The picture shows a woman staring contemplatively into the distance
A mom staring into the distance (image: ashwin vaswani on Unsplash)

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I summon my memories of earlier days and try to recall an unpained face, a graceful walk, and the sound of my mother’s voice.  My mother is now gone, but Alzheimer’s still lurks, trying to diminish even the memory of her.  But some things, like my mother’s last words, Alzheimer’s can’t get.

The last years of my mother’s life were spent in a nursing home.  When she first moved there, she no longer recognized anyone, except for a few rare moments when Alzheimer’s blinked.  Her speech was almost gone, but vestiges of her gentle personality remained, and she was a favorite of the staff and other residents.  She walked, paced really, up and down the corridors, stopping to pat someone on the shoulder or to gently kiss their hand or the top of their head. 

Sometimes, she danced to the music that was played overhead throughout the day.  Occasionally, she would find a friend to walk with, and they would pace together, hand in hand, like schoolgirls.  And my mother still liked to eat, especially candy and ice cream; these she enjoyed with gusto.  She also liked sparkly jewelry, pens, and paperclips and would help herself whenever something caught her eye.  “Don’t worry, we put it all back at the end of the day,” said the staff. 

All the while, my mother’s condition continued to deteriorate until she became totally mute.  The one pleasure she still seemed to enjoy was being out of doors.  My brother and I went to visit our mom on a gorgeous fall day.  “Let’s go to Mendon Ponds Park,” my brother suggested.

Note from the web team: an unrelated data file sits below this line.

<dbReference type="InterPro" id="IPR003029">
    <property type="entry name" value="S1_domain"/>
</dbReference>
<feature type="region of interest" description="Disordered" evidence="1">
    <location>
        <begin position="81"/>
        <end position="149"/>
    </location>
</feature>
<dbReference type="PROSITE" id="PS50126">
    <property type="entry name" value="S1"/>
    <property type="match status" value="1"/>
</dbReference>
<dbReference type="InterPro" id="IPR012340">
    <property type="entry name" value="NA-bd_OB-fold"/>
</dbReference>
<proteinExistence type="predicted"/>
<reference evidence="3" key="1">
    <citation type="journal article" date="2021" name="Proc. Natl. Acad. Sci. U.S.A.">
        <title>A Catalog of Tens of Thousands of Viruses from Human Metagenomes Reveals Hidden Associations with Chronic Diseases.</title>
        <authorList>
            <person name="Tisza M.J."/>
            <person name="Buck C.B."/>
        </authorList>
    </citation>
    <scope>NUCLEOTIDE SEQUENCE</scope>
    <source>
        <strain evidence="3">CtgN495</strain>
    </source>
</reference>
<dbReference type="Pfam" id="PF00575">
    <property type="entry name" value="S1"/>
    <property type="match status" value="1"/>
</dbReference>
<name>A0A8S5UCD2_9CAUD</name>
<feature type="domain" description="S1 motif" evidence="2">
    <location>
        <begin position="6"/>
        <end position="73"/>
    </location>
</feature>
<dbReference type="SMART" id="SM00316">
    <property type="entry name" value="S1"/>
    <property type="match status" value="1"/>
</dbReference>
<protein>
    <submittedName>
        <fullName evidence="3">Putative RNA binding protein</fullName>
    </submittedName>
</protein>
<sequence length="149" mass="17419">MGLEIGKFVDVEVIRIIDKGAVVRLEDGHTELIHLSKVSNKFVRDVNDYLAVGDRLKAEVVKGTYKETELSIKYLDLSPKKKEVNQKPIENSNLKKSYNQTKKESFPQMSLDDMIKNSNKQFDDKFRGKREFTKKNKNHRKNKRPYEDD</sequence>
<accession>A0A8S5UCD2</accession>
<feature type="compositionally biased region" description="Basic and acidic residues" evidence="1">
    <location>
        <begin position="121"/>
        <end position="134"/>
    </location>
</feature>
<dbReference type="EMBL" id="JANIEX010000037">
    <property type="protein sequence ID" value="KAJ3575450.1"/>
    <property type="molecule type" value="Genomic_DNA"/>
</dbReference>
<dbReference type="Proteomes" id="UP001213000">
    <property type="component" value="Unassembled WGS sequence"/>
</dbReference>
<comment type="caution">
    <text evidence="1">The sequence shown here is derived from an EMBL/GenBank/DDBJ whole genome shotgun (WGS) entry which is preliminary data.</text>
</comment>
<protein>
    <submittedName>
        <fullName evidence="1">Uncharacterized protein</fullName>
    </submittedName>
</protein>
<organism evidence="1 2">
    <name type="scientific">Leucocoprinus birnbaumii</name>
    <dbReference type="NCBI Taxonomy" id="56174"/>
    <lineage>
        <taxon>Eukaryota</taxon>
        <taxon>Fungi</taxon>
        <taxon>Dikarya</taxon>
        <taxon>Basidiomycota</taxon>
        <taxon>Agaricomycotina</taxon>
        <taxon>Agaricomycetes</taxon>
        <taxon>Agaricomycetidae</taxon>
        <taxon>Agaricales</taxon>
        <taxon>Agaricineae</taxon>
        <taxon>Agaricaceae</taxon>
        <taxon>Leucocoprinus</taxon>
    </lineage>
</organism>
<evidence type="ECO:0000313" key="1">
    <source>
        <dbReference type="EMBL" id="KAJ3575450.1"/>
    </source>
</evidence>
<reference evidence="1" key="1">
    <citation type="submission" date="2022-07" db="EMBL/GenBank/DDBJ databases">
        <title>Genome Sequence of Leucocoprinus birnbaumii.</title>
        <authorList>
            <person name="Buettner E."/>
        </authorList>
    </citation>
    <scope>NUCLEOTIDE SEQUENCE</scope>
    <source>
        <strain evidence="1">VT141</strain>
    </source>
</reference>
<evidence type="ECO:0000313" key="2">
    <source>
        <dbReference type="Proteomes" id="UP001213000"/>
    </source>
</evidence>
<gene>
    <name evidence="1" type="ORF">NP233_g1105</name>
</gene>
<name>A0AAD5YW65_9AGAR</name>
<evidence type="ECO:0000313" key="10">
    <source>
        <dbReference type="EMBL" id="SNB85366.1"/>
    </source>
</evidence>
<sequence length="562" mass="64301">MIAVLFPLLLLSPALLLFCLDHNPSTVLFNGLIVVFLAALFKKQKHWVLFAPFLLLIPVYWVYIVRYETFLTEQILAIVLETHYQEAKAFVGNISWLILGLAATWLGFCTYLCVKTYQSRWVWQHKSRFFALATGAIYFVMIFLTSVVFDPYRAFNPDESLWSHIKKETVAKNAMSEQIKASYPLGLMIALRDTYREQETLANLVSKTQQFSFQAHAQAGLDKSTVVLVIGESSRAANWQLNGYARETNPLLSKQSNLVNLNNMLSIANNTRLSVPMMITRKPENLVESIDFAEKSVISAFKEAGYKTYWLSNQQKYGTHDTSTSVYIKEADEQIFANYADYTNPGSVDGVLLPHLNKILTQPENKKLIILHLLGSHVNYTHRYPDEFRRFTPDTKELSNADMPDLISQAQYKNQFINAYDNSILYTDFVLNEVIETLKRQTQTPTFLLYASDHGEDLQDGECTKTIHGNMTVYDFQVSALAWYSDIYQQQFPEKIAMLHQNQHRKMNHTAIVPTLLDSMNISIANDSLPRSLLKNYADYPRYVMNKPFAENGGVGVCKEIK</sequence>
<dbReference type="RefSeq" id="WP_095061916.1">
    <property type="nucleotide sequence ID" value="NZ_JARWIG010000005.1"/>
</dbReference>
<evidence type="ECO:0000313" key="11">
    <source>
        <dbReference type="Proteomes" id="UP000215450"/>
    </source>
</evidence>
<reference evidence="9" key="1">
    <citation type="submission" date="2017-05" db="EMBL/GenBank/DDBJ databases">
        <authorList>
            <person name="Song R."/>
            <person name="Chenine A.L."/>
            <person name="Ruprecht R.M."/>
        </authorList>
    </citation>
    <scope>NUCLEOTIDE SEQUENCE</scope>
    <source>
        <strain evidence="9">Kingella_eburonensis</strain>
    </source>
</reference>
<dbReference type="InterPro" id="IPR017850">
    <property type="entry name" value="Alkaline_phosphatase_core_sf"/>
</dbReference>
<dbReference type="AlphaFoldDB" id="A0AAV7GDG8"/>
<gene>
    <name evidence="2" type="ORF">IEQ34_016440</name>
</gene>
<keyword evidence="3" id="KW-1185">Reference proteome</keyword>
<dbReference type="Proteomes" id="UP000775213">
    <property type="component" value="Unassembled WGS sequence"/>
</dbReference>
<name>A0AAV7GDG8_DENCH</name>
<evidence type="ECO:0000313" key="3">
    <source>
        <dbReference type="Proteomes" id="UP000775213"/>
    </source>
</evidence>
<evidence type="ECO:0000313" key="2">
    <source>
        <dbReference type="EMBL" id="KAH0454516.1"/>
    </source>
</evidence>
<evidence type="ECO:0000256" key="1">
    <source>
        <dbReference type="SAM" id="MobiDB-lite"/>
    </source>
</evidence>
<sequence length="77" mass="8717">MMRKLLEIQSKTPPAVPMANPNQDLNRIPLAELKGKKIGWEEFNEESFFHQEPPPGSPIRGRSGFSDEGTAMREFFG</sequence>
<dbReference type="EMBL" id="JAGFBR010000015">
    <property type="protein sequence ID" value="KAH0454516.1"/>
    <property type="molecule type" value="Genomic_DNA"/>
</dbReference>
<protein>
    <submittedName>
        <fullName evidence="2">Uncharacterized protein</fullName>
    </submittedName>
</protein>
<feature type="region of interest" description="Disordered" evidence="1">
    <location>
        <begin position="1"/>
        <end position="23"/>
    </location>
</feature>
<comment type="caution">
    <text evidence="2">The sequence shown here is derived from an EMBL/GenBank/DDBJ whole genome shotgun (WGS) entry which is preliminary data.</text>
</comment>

The foliage in upstate New York was at its peak of red and orange painted glory.  Dry leaves crackled underfoot and a hint of coolness spiked the air; the sun was shining, warming our shoulders like an old, comfortable sweater.  Squirrels scampered busily about foraging for acorns, and little chickadees chirped merrily.  It felt good to be alive.  We walked along, the three of us, holding hands and crunching leaves.  “Isn’t it beautiful?” said my brother.

“Yes, it is beautiful,” replied my mother.  Tom and I stared at each other in surprise, now mute ourselves, not wanting to break this spell; we walked on silently, happy just to be in this moment on this beautiful day, and awed to hear our mother speak.

I will forever have the memory of my mother’s voice and her last spoken words on that golden day.

  Even Alzheimer’s can’t take this away.

Image Ashwin Vaswani on Unsplash

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